Antifungal therapy for chronic rhinosinusitis

Chronic rhinosinusitis (CRS) is an extremely common condition. Since fungus has been implicated in the development of CRS, it has been proposed that antifungal therapies may be beneficial in its treatment. As antifungals can be expensive and are associated with side effects, it is imperative that the benefits of this therapy are well-documented before broadly endorsing it as treatment. This review summarises the evidence for the efficacy of both topical and systemic antifungal therapies in the management of symptoms in CRS. We included six studies with a total of 380 patients in the review. There is no evidence that either topical or systemic antifungal therapies have any benefit over placebo for the symptomatic treatment of CRS and therefore there is no evidence to support their use.

Authors' conclusions: 

On the basis of this meta-analysis, there is no evidence to support the use of either topical or systemic antifungal treatment in the management of CRS.

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Background: 

Chronic rhinosinusitis (CRS) is an inflammatory disorder of the nose and sinuses. Since fungi were postulated as a potential cause of CRS in the late 1990s, there has been increasing controversy about the use of both topical and systemic antifungal agents in its management. Although interaction between the immune system and fungus has been demonstrated in CRS, this does not necessarily imply that fungi are the cause of CRS or that antifungals will be effective its management.

Objectives: 

To assess the effectiveness of topical or systemic antifungal therapy in the treatment of CRS.

Search strategy: 

We searched the Cochrane Ear, Nose and Throat Disorders Group Trials Register; the Cochrane Central Register of Controlled Trials (CENTRAL); PubMed; EMBASE; CINAHL; Web of Science; BIOSIS Previews; Cambridge Scientific Abstracts; ICTRP and additional sources for published and unpublished trials. The date of the most recent search was 8 March 2011.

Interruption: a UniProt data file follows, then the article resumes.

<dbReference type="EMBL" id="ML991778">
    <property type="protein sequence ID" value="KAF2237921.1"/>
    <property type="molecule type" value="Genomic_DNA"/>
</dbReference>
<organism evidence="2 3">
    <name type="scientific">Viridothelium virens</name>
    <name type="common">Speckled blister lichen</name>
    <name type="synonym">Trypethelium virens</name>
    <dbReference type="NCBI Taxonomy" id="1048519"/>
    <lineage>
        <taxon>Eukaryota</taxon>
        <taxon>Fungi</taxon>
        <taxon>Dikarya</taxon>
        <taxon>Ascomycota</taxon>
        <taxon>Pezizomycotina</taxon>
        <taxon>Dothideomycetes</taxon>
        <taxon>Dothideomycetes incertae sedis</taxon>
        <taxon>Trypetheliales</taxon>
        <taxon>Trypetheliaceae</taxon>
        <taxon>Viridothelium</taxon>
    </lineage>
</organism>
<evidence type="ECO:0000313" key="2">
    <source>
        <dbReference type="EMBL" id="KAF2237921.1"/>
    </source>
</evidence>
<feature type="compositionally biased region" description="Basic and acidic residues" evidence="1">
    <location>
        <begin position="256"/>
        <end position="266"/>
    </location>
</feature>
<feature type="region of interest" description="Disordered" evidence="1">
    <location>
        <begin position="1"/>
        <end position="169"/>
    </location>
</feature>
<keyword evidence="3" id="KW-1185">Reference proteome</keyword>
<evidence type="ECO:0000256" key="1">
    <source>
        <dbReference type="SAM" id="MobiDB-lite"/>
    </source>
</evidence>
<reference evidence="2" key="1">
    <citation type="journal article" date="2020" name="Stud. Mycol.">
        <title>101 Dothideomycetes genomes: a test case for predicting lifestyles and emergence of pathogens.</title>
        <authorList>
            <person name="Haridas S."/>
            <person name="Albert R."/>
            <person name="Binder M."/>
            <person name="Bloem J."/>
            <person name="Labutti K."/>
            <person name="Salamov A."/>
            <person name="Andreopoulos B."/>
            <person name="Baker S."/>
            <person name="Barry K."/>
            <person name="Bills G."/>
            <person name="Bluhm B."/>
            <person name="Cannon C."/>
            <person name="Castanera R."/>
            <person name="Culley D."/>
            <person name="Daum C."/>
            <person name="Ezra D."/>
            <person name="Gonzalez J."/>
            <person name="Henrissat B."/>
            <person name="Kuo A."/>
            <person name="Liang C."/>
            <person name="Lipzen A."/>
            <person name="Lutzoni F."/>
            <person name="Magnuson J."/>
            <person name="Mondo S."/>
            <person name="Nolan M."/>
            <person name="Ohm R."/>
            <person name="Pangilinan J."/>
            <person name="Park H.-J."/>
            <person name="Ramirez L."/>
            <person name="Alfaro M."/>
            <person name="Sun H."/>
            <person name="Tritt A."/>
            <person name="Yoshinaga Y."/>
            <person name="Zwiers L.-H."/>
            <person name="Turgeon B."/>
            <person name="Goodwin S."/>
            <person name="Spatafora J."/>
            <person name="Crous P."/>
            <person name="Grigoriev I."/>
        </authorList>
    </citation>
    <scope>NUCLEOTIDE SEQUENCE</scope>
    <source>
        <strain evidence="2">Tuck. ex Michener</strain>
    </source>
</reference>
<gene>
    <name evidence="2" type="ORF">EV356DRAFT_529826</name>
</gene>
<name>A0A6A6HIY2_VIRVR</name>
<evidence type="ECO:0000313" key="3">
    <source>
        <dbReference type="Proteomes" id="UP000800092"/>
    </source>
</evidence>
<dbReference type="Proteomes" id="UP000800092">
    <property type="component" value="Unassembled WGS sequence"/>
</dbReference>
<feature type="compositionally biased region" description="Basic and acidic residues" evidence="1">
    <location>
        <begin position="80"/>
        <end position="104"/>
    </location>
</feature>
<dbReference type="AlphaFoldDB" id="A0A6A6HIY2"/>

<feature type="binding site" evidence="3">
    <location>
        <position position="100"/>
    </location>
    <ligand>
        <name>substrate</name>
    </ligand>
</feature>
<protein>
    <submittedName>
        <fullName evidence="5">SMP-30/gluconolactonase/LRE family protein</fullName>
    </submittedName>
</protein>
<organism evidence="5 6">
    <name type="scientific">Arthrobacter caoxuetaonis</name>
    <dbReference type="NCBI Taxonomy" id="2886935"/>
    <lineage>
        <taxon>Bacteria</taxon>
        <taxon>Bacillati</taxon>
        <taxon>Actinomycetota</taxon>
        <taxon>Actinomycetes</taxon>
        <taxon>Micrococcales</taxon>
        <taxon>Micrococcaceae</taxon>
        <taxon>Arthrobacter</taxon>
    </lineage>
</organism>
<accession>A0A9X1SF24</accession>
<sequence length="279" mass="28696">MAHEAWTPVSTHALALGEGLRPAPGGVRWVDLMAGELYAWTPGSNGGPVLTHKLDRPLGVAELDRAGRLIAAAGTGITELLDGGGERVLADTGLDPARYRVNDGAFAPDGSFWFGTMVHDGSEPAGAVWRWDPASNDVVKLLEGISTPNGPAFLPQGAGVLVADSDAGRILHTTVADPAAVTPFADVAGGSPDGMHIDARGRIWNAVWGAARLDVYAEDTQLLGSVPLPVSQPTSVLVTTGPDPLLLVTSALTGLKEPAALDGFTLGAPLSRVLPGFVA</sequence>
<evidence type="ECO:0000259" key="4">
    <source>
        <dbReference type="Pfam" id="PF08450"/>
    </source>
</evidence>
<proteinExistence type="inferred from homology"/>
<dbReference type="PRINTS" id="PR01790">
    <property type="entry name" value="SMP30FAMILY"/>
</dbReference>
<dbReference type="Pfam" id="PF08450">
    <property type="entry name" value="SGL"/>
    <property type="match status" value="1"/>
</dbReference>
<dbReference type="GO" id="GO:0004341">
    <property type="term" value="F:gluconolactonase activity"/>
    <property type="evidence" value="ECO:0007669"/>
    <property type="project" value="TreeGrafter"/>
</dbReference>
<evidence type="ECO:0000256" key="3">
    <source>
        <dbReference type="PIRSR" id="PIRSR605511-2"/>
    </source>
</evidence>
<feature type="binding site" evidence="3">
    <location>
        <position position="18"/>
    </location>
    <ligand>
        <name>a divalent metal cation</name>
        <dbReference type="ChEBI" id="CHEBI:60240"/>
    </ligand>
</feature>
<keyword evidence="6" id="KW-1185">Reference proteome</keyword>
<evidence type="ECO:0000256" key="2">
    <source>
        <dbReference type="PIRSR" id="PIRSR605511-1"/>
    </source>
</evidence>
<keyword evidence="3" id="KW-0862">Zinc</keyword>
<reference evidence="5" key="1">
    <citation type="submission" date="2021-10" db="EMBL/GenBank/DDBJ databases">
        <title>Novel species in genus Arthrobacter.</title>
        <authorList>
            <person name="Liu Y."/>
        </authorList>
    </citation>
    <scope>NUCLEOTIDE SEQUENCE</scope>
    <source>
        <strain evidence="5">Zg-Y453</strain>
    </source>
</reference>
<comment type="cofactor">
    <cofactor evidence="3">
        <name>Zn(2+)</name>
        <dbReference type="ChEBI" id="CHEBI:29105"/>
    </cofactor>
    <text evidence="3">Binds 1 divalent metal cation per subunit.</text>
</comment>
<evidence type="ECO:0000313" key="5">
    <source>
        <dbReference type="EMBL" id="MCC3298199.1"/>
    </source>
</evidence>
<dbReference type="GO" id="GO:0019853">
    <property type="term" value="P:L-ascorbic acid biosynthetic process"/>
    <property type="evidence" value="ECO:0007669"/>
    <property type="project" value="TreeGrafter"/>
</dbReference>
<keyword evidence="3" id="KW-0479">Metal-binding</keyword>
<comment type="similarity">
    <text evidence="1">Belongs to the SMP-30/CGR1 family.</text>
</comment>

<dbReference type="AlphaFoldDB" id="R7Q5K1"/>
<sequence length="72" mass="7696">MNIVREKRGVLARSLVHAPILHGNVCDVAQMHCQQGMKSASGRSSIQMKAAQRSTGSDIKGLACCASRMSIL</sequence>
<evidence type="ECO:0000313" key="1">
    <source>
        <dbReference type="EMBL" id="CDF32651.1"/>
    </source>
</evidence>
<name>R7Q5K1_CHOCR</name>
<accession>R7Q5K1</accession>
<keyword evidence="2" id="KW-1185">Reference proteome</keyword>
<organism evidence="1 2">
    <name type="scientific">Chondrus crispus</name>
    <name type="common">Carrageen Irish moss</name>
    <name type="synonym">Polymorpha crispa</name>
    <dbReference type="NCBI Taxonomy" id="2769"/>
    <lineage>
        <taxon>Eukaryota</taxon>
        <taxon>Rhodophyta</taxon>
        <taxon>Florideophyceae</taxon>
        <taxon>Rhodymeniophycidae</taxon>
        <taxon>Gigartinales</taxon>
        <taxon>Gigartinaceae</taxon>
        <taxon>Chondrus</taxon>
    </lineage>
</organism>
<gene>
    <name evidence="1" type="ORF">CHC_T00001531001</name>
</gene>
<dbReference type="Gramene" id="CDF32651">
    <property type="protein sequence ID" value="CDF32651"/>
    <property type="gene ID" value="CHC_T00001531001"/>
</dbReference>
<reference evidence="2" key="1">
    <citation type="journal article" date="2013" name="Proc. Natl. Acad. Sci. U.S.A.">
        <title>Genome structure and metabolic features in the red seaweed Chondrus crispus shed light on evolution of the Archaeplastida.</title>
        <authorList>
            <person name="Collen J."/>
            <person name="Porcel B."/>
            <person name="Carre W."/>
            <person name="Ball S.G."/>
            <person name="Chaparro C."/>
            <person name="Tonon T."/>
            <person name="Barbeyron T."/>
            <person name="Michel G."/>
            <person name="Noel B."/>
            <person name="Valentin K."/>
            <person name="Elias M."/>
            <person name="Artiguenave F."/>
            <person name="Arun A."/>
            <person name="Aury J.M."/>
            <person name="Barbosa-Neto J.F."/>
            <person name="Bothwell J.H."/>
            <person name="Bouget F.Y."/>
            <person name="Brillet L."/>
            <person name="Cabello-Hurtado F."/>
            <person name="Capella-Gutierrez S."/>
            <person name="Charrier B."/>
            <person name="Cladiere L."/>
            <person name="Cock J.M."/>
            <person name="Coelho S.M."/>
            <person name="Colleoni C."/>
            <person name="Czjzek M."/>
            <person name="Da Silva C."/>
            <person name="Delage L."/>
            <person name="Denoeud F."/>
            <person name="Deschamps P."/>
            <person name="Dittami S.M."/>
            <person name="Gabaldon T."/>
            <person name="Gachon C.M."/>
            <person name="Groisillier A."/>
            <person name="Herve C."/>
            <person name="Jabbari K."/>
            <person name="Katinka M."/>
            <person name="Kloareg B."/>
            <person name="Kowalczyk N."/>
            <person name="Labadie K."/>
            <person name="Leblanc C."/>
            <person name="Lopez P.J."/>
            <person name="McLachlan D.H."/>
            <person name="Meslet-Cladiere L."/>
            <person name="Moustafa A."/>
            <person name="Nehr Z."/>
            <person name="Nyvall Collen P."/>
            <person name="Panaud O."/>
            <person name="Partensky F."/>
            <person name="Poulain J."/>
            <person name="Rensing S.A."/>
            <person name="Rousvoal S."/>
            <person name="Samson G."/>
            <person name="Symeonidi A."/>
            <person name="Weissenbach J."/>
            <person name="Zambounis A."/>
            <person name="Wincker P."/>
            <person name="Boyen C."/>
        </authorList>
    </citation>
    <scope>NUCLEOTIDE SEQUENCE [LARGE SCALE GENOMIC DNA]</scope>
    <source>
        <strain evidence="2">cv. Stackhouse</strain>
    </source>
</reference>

Selection criteria: 

All randomised, placebo-controlled trials considering the use of topical or systemic antifungal therapy in the treatment of CRS and allergic fungal sinusitis (AFS). CRS was defined using either the European Position Paper on Rhinosinusitis and Nasal Polyps (EPOS) or American Academy of Otolaryngology - Head and Neck Surgery (AAO-HNS) criteria.

Data collection and analysis: 

We reviewed the titles and abstracts of all studies obtained from the searches and selected trials that met the eligibility criteria. We extracted data using a pre-determined data extraction form. There was significant heterogeneity of outcome data reporting with reports containing both parametric and non-parametric representations of data for the same outcomes. Means and standard deviations for change data were unavailable for a number of trials. Due to the limited reported data, we contacted authors and used original data for data analysis.

Main results: 

Six studies were included (380 participants). Five studies investigated topical antifungals and one study investigated systemic antifungals. The risk of bias in all included studies was low, with all trials being double-blinded and randomised. Pooled meta-analysis showed no statistically significant benefit of topical or systemic antifungals over placebo for any outcome. Symptom scores in fact statistically favoured the placebo group. Adverse event reporting was statistically significantly higher in the antifungal group.

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